A lot of fluidic devices are interesting and sometimes I wonder if they are published and patented as "fluidics" or fluid logic circuits to keep people from getting interested in what they are actually doing. For example, Robert B Hammett, who wrote a design manual on double check valve type acoustic compressors, was not the only one. Another was an award-winning government scientist who patented pretty much the same thing but called it a fluidics device, fluid amplifier or something.
See my book Piston Made of Air for more on pulsejets, Kadenacy effect, etc.
Will high pressure jet pump drive air LIQUEFY (condense) in the jet nozzle?
I have to go over the math for Bernoulli Effect, though in the past it hasn't really done me any good, since I seem to be allergic to math as presented on wikipedia.
I have, however, looked at it from the viewpoint of a statics formula, Charles Law, and it looks like a flow of 1500 psi air, if it can be speeded up enough in a nozzle to reduce it to atmospheric pressure, would reach -320 deg F and liquefy. With a density hundreds of times more than gaseous air, and full of latent heat energy, I think a high pressure jet pump or thermocompressor is all that's needed to put low pressure air into a high pressure tank.
Not conclusive yet, my math needs to be upgraded for sure, but it was fun to start at least. Not as much fun as shoveling pig shit, which I was doing earlier in the evening, but there's only so much fun a person my age is able to have after dark.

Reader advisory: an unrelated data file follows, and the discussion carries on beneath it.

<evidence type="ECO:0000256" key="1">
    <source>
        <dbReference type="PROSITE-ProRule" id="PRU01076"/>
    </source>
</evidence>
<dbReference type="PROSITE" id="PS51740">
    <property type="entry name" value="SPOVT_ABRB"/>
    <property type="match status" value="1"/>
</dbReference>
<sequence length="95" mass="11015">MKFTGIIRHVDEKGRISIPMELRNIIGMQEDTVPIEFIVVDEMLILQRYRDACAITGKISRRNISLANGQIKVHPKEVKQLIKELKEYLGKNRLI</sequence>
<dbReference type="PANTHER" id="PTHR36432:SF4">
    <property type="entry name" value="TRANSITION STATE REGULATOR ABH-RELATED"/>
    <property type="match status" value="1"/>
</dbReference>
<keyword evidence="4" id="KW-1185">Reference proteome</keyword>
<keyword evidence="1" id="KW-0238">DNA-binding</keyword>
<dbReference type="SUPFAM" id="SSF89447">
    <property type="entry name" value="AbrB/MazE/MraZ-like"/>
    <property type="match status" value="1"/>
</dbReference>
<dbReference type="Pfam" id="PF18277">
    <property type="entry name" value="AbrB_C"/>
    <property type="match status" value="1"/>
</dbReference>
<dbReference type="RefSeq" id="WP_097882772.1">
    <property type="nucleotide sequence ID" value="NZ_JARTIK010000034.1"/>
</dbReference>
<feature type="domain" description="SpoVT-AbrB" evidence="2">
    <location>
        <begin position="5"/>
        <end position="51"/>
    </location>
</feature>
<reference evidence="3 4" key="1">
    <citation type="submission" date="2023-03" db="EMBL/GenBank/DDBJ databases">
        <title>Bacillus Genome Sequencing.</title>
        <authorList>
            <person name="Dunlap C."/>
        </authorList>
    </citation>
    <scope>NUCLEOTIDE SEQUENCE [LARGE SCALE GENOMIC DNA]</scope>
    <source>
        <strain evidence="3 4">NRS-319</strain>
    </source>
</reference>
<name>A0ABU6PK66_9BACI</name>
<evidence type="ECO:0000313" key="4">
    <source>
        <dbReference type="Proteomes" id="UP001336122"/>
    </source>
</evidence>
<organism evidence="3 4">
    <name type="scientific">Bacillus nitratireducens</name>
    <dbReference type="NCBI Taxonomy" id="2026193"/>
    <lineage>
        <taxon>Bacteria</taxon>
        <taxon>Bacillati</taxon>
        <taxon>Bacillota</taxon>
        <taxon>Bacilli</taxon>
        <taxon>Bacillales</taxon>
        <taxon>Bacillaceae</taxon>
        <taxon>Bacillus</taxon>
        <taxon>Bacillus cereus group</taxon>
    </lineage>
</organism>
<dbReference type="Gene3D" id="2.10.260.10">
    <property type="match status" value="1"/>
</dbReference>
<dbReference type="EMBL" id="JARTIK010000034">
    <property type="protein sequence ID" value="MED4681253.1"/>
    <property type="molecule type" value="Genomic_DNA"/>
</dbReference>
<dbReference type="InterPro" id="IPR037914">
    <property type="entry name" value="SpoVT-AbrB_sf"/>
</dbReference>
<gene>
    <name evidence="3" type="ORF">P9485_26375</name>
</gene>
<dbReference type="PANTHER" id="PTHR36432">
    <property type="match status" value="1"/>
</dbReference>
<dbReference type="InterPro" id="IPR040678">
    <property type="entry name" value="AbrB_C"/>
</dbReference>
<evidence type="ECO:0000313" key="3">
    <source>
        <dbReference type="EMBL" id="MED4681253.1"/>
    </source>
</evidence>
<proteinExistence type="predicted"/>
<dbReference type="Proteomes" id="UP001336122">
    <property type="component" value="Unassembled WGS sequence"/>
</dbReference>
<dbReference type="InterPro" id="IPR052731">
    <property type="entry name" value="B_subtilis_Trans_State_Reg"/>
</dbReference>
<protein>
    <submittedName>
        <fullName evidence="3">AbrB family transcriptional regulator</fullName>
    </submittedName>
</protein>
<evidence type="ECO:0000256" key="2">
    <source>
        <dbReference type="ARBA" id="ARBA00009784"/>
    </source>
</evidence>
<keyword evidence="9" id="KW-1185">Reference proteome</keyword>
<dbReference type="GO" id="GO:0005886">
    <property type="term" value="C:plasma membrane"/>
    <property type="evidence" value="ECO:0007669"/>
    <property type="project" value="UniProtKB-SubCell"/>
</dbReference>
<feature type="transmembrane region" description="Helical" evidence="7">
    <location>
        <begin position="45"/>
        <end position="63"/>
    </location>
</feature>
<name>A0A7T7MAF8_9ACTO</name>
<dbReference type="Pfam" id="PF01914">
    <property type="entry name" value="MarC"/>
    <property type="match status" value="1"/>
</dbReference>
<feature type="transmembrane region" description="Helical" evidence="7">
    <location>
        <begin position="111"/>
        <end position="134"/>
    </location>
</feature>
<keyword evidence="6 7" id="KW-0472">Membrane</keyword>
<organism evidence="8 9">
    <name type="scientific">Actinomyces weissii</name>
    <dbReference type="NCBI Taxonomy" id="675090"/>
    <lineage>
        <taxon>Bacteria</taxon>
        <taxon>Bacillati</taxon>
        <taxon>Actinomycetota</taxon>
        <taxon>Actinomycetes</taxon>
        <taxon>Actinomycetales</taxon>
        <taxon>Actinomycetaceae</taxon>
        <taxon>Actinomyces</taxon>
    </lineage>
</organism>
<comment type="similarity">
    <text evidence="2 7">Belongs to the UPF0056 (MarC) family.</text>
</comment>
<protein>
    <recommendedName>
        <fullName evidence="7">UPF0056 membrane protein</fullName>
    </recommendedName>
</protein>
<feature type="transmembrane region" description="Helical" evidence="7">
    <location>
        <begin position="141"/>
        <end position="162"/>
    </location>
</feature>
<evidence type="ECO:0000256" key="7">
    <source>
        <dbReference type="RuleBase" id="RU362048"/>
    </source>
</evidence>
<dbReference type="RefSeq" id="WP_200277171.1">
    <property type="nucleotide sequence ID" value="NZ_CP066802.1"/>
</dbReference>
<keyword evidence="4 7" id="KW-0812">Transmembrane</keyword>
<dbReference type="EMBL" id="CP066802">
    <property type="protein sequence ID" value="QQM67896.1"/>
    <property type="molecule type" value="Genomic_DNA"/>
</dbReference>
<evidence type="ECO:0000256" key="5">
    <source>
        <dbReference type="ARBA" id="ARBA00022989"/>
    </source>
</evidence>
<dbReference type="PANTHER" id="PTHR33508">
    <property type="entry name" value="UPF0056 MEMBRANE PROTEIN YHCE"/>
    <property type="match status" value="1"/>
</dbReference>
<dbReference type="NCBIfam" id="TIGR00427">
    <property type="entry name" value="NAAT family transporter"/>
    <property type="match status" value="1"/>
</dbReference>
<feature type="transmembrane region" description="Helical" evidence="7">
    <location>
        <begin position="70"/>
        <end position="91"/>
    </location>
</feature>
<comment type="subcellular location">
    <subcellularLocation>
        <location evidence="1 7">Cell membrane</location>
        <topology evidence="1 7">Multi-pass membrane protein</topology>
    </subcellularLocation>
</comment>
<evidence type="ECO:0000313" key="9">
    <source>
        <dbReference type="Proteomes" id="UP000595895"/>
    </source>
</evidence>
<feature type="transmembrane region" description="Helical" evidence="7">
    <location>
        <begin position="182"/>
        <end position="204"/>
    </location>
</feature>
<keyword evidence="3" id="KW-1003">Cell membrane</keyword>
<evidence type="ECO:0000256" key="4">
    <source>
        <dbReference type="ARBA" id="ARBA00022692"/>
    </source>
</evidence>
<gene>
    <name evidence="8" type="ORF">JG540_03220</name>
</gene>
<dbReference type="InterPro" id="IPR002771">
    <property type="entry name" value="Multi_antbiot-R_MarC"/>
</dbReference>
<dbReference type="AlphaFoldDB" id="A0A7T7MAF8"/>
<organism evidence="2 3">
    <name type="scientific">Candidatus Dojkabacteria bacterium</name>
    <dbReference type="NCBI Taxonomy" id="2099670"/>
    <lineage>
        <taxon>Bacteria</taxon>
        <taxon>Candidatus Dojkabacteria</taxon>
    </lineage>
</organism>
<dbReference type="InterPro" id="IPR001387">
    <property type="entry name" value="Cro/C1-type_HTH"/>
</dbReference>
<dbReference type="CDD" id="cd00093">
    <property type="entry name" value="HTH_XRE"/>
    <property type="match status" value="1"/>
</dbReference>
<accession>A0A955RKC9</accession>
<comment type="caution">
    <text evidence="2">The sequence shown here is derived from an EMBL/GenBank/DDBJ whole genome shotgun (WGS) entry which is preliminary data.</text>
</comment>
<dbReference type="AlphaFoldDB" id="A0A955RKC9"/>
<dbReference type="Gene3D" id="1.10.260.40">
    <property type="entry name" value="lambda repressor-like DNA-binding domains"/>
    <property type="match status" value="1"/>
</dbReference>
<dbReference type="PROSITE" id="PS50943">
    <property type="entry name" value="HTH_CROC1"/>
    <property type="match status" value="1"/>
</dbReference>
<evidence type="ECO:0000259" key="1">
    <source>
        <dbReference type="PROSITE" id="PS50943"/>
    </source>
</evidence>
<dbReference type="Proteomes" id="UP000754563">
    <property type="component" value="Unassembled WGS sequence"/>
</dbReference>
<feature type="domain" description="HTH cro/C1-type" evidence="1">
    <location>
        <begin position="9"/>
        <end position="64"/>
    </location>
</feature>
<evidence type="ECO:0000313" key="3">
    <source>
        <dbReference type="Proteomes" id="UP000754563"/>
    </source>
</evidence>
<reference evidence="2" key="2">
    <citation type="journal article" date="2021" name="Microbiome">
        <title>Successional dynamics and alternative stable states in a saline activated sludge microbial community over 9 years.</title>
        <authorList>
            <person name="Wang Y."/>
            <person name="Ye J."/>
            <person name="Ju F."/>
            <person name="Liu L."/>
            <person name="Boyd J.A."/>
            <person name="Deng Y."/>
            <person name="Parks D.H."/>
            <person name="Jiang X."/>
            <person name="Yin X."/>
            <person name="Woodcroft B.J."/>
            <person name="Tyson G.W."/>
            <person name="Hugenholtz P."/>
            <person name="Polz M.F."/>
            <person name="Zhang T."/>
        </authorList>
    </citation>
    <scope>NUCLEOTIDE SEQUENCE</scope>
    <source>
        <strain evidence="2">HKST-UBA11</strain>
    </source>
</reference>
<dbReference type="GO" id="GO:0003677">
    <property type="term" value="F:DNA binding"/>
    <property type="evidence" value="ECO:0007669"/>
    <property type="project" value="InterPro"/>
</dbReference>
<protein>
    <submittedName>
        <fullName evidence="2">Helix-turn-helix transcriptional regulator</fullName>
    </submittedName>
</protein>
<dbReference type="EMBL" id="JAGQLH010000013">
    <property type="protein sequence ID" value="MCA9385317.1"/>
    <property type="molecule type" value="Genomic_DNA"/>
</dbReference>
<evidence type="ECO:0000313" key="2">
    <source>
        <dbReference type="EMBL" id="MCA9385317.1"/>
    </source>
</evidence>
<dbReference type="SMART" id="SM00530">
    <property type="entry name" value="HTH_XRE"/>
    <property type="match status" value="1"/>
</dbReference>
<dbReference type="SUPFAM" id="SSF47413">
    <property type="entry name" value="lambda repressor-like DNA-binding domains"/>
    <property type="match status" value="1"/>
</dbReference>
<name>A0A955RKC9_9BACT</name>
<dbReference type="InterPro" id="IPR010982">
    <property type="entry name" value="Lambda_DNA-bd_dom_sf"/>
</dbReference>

I have an engineering analysis on why the Giffard injector can do what it does if anyone wants it. It's in French and I've done a preliminary translation on it, also there is some calculus I think. The main reasons the boiler injector works are 1) energy can't be destroyed, so the energy coming out of the injector is the same as the energy going into it, and 2) condensation of steam in the injector creates much denser and highly energized water which is the real drive fluid. The energy is delivered to the injector by steam from the same boiler, but the work of putting the fresh water into the boiler is really done by condensed steam--hot water--not by steam.
The Giffard injector works so well that it doesn't even need maximum steam pressure to function.
Post by Uncle Buddy on Apr 12, 2013 17:13:28 GMT -8
Newt said: "Re: liquid air and latent heat of vapourisation, as you said these other ideas could also be all or part of how this thing works, but note water has a latent heat of 2000 J/kg and air only 200 (I think). This may make the Gifford analogy more difficult to work with air. I was trying to explain Neal's device to a friend who was quite sceptical but the also said "Oh - you mean like a ram pump for air?" - I know the Unc also draws parallels with the hydraulic ram , low pressure to high pressure water pump thingy."
I've posed a question on an engineering answers forum where I occasionally go for more than my fair share of abuse, and have not been surprised that no one has addressed the actual question, the core of the argument, as to whether it is possible for air in a nozzle to get cold enough to momentarily condense, and if so, then how do we compute that low temperature? It was like pulling teeth to try and get a few of the respondents to at least say, "I don't know," or something approaching that. It is more to the engineers' temperament to compare my ignorance to theirs and tell me to go back to school, which of course I can't do since I've moved to the Philippines and started a family, on the basis of a social security check that el presidente obama would like to take away so he can afford to send a drone to my house, kerboom.